Beyond the Noise in Teacher Leadership Conversations

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By Michael Lindblad

Teacher Leadership has become an educational buzz word being used extensively in district, state and national conversations. While we give the term a great deal of lip service, I’ve become convinced that teacher leadership as a concept is often misunderstood, that we must move past the noise and embrace the truth.

For teacher leadership to be transformative, we must choose to fully adopt it in philosophy and practice—we must build and support systems of teacher leadership in states, and allow teacher leaders change state and district policies. We must so integrate teacher leadership into our systems that we create avenues for teacher leadership and opportunities for educators to make the changes needed in schools (and keep our best teachers in the classroom).

When Jonathan Kozol suggests that having an incredible teacher in a classroom can overcome a myriad of challenges in education, he’s right. But I know that having the right teacher leader in a region or state can change the entire dynamic of education.

Katherine Bassett and NNSTOY have not only trained, modeled teacher leadership, they have also opened their educational networks that we in Oregon have used to make unprecedented changes in our approach to teacher leadership.  Dr. Noor, Dr. Boyd Strategic Communications/teacher leadership, and Tim Boyd Director of School/District Effectiveness have been flexible enough to allow these changes to happen while also writing these changes into Oregon’s comprehensive ESSA plans.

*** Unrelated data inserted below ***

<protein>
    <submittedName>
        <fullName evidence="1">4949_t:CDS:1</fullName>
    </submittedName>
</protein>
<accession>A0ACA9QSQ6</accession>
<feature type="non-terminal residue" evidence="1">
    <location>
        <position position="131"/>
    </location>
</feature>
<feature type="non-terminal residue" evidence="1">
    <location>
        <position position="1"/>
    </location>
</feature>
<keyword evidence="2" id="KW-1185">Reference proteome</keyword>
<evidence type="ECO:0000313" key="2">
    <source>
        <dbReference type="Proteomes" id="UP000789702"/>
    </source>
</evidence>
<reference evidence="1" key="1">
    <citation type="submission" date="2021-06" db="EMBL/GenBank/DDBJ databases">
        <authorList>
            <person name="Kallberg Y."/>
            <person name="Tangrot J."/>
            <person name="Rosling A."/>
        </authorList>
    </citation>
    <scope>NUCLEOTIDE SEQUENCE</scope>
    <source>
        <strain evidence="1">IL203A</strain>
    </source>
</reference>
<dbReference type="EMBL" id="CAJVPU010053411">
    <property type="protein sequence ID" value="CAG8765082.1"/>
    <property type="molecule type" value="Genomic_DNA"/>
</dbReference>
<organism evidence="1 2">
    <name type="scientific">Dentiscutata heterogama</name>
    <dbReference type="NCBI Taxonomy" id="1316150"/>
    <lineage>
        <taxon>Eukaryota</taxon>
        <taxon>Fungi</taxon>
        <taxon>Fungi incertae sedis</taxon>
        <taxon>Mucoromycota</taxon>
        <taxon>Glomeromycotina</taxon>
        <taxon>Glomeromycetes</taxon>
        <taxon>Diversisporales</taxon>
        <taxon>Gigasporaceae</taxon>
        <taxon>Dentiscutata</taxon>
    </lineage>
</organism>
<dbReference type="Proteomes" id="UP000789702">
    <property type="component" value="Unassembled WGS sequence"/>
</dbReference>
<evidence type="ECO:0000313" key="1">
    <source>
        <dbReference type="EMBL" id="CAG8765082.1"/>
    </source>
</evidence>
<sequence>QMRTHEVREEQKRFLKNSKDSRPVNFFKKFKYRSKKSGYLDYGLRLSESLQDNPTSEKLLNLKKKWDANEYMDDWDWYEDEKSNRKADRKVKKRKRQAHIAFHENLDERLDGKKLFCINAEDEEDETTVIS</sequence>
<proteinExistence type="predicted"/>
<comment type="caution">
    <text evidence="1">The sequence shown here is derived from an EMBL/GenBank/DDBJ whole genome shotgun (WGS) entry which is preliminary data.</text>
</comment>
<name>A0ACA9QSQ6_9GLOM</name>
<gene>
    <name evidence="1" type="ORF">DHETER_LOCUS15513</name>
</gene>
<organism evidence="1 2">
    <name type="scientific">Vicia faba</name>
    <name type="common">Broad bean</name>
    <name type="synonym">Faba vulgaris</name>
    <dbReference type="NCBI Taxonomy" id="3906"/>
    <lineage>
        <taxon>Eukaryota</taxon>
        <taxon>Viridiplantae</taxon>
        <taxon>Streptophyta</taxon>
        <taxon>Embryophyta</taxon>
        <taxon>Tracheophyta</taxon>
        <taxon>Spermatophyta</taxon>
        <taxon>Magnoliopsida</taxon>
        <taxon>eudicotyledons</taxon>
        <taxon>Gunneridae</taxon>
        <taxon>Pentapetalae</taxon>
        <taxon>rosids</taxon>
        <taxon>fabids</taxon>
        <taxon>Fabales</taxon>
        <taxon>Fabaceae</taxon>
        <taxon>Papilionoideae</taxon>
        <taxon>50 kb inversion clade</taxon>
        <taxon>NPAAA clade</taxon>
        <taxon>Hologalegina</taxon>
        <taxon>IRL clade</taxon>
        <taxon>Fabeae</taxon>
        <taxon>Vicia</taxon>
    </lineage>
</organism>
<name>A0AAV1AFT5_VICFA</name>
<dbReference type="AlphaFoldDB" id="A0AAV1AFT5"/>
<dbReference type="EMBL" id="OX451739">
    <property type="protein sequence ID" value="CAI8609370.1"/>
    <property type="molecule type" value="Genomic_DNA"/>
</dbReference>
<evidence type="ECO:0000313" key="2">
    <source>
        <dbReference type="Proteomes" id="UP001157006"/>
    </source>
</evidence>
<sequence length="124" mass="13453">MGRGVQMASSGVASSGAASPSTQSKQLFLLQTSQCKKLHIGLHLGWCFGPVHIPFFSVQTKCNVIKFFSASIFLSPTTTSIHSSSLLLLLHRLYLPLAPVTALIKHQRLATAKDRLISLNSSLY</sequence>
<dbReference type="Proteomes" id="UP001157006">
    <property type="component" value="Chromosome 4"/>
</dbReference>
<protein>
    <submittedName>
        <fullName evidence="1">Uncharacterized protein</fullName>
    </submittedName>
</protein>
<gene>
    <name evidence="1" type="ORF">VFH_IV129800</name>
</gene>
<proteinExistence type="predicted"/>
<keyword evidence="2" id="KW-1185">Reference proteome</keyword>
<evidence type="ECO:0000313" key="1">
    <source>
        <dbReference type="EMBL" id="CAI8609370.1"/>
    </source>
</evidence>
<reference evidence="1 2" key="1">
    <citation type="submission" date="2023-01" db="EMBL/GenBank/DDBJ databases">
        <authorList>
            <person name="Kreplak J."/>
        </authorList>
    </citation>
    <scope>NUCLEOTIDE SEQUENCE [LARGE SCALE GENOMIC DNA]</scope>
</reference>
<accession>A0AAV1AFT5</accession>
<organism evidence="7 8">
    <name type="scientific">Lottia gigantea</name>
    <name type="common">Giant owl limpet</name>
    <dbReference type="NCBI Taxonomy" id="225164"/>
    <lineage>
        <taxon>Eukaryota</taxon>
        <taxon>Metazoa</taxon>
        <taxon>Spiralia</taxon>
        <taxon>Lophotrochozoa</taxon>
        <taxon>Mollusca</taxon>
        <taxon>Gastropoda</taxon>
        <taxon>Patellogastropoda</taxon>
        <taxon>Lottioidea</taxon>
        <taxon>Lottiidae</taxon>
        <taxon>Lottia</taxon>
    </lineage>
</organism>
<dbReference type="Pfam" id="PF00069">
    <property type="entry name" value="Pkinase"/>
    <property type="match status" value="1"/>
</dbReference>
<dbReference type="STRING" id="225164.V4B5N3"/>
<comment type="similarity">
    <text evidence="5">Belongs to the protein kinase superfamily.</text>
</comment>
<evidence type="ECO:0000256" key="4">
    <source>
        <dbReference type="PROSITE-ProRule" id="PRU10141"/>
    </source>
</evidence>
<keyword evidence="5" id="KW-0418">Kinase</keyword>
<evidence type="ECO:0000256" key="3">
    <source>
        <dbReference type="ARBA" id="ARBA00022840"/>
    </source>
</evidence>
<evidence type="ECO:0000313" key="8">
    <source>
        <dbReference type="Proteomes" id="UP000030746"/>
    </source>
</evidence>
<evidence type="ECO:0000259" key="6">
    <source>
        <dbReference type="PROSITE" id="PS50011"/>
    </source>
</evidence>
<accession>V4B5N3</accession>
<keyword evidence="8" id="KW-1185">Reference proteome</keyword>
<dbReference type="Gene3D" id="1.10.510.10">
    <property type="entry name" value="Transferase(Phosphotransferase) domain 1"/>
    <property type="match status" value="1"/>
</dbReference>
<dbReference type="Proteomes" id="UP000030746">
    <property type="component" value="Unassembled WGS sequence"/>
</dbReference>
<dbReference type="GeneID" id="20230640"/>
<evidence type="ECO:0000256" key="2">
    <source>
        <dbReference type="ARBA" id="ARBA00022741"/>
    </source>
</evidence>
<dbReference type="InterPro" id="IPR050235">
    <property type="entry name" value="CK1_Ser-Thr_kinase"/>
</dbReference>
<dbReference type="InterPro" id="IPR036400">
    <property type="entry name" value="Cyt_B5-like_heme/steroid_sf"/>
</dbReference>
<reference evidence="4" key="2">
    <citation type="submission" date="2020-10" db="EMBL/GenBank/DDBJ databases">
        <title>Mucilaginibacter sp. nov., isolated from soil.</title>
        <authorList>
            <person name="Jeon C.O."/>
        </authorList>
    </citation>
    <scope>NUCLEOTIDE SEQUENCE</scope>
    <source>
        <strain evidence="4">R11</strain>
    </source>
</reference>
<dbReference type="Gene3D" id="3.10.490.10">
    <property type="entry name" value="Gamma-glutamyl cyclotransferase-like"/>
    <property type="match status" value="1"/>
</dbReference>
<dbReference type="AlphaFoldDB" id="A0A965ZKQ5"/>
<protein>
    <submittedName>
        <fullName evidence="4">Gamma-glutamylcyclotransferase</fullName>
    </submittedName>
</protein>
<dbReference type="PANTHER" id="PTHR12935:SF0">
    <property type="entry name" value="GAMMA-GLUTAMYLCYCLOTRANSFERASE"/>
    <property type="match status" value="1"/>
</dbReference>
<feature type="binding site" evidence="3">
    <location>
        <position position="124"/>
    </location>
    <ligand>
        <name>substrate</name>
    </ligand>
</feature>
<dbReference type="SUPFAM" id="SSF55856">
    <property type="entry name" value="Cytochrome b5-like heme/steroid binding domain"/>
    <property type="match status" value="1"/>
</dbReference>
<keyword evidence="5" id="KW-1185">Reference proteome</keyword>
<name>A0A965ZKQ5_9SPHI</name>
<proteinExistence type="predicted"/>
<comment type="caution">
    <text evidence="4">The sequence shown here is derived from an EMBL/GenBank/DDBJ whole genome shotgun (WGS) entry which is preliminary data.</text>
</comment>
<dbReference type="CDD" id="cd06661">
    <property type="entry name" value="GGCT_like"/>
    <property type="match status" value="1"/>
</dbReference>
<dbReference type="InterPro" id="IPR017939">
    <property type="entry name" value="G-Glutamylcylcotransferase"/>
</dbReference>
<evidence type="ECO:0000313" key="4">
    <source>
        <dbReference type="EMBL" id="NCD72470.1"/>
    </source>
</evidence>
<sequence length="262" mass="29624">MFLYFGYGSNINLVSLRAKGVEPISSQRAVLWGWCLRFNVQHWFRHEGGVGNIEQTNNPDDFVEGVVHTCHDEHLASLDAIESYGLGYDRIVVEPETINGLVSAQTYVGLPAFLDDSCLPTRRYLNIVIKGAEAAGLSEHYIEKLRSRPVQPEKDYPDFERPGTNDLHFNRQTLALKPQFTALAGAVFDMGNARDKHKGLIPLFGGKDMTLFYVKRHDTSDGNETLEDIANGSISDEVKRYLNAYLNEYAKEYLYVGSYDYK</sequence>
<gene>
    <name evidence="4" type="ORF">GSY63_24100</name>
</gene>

Our new State Teacher of the Year and teacher leaders have been given unprecedented support and avenues for advocacy. We've created a Superintendent's State Teacher Leadership Advisory Council, a live teacher of the year interview process—where 7-8 of the major educational entities in Oregon have a person at the table—and we are forming our first NNSTOY chapter, with nearly 10 former Oregon Teachers of the Year.

One reason our state has been able to accomplish so much is due to the invaluable inspiration and mentorship provided by NNSTOY members. I’ve learned how to be a positive and effective speaker from watching Alex Kajitani at conferences and trainings. On the side, Alex also mentors and coaches teacher leaders, helping us to improve our speaking skills in legislative, stakeholder and school settings. Jeff's speech in New Jersey made everyone feel comfortable about the returning to class while others were making career changes. Sean McComb advocated for the creation of hybrid roles where teachers could stay in class half of their time while pursuing teacher leadership the other half. They were so insightful that when I left Next Steps Conference, I knew exactly what I had to do when returning to Oregon.

When I think about the ways I have grown my skills leading and my understanding of teacher leadership, I want to throw my whole support behind NNSTOY so that other STOYs and Finalists will benefit from this family of professional educators.

 

Michael Lindblad is the 2015 Oregon State Teacher of the Year. He taught IB and EL History of the Americas at Gresham High School near Portland, Oregon for nearly two decades. He currently works with the Oregon Department of Education to support the teacher of the year program, teacher leadership and the Oregon Mentor Project.





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